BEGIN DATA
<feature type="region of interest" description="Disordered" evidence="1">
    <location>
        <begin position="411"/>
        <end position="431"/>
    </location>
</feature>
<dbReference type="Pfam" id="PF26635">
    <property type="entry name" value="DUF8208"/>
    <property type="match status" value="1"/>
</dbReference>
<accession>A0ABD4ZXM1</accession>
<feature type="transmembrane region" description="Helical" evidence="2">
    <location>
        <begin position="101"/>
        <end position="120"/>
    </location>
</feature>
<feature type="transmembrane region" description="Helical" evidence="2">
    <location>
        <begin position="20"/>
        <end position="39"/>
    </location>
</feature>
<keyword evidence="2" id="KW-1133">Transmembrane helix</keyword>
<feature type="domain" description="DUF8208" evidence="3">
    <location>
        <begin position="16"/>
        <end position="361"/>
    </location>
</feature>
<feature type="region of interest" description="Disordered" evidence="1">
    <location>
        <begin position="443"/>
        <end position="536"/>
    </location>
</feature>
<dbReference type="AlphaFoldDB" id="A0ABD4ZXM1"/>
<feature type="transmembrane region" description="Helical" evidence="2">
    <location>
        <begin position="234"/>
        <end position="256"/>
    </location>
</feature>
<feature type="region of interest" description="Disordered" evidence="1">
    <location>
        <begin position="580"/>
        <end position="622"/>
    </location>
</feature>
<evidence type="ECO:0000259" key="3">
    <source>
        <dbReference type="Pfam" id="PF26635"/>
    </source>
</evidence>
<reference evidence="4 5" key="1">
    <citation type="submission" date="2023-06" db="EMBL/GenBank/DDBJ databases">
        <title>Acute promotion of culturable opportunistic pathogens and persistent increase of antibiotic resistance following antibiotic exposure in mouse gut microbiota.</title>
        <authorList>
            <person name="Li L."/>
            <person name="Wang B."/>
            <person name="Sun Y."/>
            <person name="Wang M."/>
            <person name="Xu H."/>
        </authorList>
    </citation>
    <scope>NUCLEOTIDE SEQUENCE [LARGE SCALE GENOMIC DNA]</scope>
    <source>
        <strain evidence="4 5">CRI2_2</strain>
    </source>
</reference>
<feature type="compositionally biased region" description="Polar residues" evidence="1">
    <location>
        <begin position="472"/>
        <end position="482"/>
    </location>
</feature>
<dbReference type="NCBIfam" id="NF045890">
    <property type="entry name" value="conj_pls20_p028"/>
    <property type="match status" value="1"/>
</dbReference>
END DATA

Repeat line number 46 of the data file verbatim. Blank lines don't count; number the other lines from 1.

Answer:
        <begin position="580"/>